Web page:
With so much rhetoric about ‘data’ and ‘insights’ filling media channels, maybe it’s time for a thought or two on the purpose of it all.
‘Data’ is not the same as ‘insight’, because as powerful and necessary as data is, it doesn’t do the thinking for us.
We might broadly define insight as: The result of understanding the inner nature of things, or of seeing intuitively.
An insight can equally spark an ‘Ah-Ha’ or an ‘Oh-No’ moment, revealing positive or negative perspectives.
Let’s go a step further and compare ‘fact’, ‘observation’ and ‘insight’ by way of these examples:
- FACT: Most people feed their pets twice a day.
- OBSERVATION: Most people tend to feed their pets at breakfast and at dinner.
- INSIGHT: Pet owners feel guilty when eating in front of their pets if they haven’t been fed yet, so they’re fed first so the owner can better enjoy their own meal.
At this point, some seem to think that the ‘insight’ carries a magical power that signals “job done!” Really? There’s more work needed yet, for this understanding to become a compelling marketing communication.
To explain this another way, while some may view a good insight as an end unto itself – it’s more like a flashlight illuminating the way ahead.
Admittedly, when it comes to advertising, merely being entertaining or pushing a deal (e.g. “This Week Only Offer”) can gain traction. Even performance claims can work, to a point. But there’s something more for those willing to play a longer game. And particularly for those who value residual brand-building.
When marketing communication efforts are based on a true, broadly held consumer insight, it gives both strategy and content creation a more sustainable, efficient launch-pad. Even to the point that creation efficiencies (time and costs) improve significantly.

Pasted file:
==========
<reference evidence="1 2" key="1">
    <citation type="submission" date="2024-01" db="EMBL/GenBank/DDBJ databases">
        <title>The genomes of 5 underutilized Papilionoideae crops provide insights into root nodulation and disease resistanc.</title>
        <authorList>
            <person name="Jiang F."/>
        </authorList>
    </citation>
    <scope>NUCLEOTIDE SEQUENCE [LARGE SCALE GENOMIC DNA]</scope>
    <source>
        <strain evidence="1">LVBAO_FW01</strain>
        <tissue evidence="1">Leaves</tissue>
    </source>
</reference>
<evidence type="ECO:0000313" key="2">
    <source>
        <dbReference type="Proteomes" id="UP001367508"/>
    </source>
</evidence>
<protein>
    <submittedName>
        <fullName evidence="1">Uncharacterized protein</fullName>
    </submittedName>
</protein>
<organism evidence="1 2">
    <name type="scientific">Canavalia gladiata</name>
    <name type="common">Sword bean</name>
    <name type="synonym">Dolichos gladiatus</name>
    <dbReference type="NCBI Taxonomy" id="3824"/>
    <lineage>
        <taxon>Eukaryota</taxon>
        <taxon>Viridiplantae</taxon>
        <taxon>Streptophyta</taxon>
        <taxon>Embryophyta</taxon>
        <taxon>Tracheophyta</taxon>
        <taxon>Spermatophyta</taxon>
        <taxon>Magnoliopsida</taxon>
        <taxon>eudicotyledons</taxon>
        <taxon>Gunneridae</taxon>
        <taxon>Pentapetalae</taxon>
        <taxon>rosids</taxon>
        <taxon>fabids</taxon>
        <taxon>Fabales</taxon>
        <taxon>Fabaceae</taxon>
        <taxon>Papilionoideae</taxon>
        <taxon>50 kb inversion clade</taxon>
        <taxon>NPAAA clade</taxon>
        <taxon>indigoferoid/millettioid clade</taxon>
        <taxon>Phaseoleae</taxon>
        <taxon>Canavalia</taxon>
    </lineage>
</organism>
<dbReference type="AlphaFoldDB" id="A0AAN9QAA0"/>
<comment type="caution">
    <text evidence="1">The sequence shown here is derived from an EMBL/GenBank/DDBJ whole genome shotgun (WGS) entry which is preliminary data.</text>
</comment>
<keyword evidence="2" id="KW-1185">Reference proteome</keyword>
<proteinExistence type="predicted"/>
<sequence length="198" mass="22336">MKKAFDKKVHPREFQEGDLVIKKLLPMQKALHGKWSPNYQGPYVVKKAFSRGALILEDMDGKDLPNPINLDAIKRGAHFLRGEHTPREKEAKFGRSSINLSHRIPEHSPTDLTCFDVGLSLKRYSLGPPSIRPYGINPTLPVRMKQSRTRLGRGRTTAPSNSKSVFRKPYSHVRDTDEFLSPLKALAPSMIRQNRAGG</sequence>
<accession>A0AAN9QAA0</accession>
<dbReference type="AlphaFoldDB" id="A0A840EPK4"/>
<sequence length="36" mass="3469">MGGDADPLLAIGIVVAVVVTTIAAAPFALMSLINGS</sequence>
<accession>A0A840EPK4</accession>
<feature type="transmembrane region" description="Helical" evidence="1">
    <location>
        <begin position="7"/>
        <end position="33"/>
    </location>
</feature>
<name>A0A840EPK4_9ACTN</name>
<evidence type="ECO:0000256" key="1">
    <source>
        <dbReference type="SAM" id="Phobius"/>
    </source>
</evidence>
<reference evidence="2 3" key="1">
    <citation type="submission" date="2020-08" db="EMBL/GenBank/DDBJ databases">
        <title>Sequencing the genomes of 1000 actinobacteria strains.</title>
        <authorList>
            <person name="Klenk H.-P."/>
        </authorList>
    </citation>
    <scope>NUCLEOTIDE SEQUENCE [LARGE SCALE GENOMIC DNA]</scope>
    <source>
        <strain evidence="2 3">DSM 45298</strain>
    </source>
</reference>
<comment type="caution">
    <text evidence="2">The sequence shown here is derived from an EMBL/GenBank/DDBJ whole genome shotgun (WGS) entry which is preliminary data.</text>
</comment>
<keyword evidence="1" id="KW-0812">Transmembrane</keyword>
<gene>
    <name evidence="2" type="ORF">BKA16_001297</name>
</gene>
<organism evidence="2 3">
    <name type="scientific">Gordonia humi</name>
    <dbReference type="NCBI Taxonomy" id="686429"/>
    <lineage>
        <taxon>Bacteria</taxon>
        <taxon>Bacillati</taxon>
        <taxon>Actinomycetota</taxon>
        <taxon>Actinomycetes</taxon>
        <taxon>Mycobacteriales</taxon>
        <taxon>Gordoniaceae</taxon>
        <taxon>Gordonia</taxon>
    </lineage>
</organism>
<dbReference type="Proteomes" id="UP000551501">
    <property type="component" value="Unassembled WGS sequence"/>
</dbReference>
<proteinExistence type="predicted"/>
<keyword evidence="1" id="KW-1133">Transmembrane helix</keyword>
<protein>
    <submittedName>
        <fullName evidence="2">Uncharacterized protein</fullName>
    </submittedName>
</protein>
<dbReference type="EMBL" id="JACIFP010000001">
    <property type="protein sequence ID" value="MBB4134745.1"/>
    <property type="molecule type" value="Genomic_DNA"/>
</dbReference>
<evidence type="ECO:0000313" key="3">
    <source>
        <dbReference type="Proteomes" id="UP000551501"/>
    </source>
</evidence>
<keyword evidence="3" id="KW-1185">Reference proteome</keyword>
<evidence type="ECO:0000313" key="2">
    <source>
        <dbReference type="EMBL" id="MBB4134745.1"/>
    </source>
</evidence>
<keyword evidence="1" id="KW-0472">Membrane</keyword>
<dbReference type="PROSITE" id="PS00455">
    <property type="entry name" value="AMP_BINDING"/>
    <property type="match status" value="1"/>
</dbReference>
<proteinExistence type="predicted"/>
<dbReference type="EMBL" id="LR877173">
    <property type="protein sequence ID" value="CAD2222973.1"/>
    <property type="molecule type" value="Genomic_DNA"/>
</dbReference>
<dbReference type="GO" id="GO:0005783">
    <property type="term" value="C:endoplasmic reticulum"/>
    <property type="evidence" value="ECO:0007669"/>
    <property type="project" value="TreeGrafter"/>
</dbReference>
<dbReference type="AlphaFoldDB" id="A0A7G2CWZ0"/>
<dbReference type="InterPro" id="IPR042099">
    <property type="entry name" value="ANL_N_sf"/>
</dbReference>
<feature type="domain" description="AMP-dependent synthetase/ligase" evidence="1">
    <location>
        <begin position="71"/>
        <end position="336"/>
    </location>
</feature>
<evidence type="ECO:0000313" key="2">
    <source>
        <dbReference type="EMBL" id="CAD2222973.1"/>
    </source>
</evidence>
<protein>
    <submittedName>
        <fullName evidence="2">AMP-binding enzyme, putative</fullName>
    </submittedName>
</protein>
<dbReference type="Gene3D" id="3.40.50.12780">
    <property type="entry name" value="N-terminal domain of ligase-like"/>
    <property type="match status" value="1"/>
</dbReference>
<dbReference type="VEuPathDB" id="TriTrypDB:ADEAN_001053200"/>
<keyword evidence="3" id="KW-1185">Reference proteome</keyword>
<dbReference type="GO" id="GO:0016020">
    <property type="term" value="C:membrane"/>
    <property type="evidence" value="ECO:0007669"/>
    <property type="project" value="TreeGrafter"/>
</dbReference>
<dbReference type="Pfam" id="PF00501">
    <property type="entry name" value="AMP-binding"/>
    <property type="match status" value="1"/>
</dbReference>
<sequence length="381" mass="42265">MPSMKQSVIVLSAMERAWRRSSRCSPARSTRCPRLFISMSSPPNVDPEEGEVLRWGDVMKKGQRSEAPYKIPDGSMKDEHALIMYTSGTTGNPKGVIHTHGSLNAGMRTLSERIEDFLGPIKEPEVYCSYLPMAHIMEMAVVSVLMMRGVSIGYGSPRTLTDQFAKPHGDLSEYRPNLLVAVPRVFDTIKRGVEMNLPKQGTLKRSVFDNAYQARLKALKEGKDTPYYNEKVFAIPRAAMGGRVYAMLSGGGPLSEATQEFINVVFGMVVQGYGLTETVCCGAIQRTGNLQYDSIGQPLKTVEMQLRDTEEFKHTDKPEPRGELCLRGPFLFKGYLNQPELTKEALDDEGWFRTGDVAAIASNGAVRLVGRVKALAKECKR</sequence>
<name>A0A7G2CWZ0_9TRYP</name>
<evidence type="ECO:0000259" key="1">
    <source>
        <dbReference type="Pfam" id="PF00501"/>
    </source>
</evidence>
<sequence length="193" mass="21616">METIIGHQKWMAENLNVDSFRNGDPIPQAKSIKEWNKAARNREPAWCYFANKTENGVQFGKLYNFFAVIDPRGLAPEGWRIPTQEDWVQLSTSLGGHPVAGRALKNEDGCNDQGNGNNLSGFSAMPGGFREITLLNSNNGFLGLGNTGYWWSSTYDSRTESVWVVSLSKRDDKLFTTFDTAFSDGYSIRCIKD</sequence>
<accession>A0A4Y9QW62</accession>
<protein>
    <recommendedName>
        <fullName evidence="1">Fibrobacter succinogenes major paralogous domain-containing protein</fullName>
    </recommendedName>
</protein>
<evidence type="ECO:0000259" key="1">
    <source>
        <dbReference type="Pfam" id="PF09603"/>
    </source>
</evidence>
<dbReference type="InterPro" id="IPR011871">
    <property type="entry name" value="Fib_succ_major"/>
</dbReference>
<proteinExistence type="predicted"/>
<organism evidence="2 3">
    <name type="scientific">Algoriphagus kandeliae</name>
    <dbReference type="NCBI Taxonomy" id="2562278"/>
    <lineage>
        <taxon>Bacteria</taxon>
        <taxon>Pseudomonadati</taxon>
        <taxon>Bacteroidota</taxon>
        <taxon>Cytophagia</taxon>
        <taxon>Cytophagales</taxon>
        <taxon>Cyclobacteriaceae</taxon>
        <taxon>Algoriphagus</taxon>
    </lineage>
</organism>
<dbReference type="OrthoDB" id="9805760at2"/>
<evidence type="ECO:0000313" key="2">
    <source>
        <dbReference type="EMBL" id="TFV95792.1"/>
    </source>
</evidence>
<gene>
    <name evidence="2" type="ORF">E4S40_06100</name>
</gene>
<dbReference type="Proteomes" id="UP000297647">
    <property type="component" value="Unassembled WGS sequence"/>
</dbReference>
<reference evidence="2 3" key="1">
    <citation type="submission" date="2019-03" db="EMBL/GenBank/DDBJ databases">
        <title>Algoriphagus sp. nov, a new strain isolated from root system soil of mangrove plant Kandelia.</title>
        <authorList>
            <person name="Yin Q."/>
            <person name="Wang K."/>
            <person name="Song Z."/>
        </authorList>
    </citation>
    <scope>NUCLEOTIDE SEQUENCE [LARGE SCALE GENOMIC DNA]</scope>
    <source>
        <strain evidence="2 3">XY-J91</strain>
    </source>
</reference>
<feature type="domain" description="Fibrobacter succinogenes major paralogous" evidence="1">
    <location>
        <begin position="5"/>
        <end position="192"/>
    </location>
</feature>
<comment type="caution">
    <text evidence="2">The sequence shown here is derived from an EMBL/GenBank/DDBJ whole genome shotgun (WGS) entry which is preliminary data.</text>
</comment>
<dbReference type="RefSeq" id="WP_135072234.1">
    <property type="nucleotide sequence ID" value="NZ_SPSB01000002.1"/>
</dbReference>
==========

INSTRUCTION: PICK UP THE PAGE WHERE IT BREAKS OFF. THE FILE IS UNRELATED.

If this is true, then that flashlight now illuminates something quite familiar – creative execution. Fuelled by insight, creative brilliance and craft (for whatever medium) now comes into play. This is the ‘magic-science-tech’ stuff that many business managers are uncomfortable with and often misunderstand.
LEARNING FROM THE BEST
The campaign ‘Always #LikeAGirl’ has gone down in communications folklore as a hugely respected example. Let’s deconstruct it in line with our thinking:
- FACT: At puberty, 49 percent of girls are fearful of failure, leading them to hold back and to avoid trying new things.
- OBSERVATION: Children flourish when they learn how to engage and self-regulate their fears.
- INSIGHT: Clinical psychologists help clients overcome personal fear by carefully confronting them with small representations of their fear… to reveal it and to trigger incremental conquests.
- EXECUTION: Record poignant interviews designed to reveal an underlying bias. Then question it in an act of self-discovery – and invite those interviewed to confirm their new understanding.
With 70 percent of women and 60 percent of men* saying the campaign changed their perception of the phrase ‘like a girl’ for the better, we can appreciate that this long-term campaign rested on insight well executed.
So, yes to the value of data. Yes, to extracting observations. And yes, to distilling insights. But let’s keep investing in that slightly weird, human, science-magic-tech bit that follows. Ultimately, all communications are for human audiences, which continue to find creative thinking highly attractive.